In our earlier reviews we set out a group of indicators that seemed to us, taken together, to
give a basis for making an assessment of the progress of the system as a whole. They are:
- Levels of crime – is crime reducing and within the overall figures what is the picture for violent crime?
- Detection of crime – are the police clearing up more crimes?
- Policies to support victims – does the system take an adequate and individualised approach to caring for the victims of crime?
- The sanctions system – are the penalties proportionate and well-administered; do they contribute to the reduction of crime and are they as rehabilitative as it is possible for sanctions to be?
- Reforms to the system – do they increase public involvement, aim to raise public confidence and represent a sensible use of scarce resources?
- Dealing with children in trouble – how far are the principles of the United Nations Convention on the Rights of the Child embedded and observed in the system?
- Human rights and accountability – is the treatment of individuals and groups in accordance with Scotland’s domestic and international obligations on human rights?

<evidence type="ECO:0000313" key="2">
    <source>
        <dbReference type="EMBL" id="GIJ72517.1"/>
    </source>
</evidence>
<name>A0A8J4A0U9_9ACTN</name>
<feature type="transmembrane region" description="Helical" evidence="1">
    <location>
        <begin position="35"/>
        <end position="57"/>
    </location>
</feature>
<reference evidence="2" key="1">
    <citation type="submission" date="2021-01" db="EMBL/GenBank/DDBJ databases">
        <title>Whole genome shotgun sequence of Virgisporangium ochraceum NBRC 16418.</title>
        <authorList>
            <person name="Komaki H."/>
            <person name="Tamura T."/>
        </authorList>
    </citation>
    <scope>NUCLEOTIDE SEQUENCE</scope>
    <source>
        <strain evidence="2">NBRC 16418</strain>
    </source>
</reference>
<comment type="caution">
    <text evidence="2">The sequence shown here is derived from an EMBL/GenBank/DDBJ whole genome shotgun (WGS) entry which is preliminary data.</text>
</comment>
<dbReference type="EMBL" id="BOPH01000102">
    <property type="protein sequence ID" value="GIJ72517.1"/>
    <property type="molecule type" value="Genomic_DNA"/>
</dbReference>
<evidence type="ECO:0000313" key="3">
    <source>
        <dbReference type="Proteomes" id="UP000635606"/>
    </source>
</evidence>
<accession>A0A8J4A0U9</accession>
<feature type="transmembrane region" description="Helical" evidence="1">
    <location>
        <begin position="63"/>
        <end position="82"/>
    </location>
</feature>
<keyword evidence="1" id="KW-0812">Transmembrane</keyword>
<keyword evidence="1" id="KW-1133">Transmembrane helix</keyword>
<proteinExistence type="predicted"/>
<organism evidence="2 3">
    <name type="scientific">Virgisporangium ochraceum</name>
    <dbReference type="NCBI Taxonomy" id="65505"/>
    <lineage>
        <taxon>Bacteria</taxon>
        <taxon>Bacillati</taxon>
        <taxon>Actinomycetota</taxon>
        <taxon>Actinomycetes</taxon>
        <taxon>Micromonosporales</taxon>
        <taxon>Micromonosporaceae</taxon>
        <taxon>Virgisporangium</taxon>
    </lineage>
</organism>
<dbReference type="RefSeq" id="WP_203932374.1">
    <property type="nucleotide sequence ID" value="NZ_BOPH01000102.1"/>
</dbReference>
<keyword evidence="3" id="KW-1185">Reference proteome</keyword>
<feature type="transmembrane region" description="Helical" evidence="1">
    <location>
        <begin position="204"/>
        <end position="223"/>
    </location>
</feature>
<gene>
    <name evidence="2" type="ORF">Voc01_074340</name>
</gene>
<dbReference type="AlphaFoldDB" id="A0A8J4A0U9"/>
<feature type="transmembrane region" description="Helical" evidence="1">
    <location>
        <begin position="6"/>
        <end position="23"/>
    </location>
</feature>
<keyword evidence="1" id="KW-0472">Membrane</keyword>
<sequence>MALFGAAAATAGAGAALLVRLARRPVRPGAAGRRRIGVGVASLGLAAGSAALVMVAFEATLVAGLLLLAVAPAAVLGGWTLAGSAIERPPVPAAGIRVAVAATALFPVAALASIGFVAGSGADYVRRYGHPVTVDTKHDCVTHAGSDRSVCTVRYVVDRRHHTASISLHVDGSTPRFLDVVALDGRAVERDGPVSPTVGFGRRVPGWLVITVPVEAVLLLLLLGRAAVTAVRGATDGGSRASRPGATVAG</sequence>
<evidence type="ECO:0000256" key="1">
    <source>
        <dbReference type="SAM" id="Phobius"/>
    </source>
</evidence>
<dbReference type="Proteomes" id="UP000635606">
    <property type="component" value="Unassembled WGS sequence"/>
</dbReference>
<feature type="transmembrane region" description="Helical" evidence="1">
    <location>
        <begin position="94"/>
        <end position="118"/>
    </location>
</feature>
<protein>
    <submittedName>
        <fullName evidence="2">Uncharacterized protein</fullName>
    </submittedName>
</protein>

- Substance misuse – what progress is being made in tackling the problems which lie at the root of much crime and violence?
- Public attitudes – is the public confident that their interests are properly reflected in policy and how safe do they feel?
- Use of resources – is public money allocated on the basis of knowledge about the best return for money spent?
Our experience of using this framework suggests that it covers many of the elements that fit together into an overall response to crime and justice in any society and enable us to make a broad assessment of the road Scotland is taking and the changes that are taking place.
The Consortium welcomes comment on this Review and suggestions for future publications.
Professor Alec Spencer
Convenor Scottish Consortium on Crime and Criminal Justice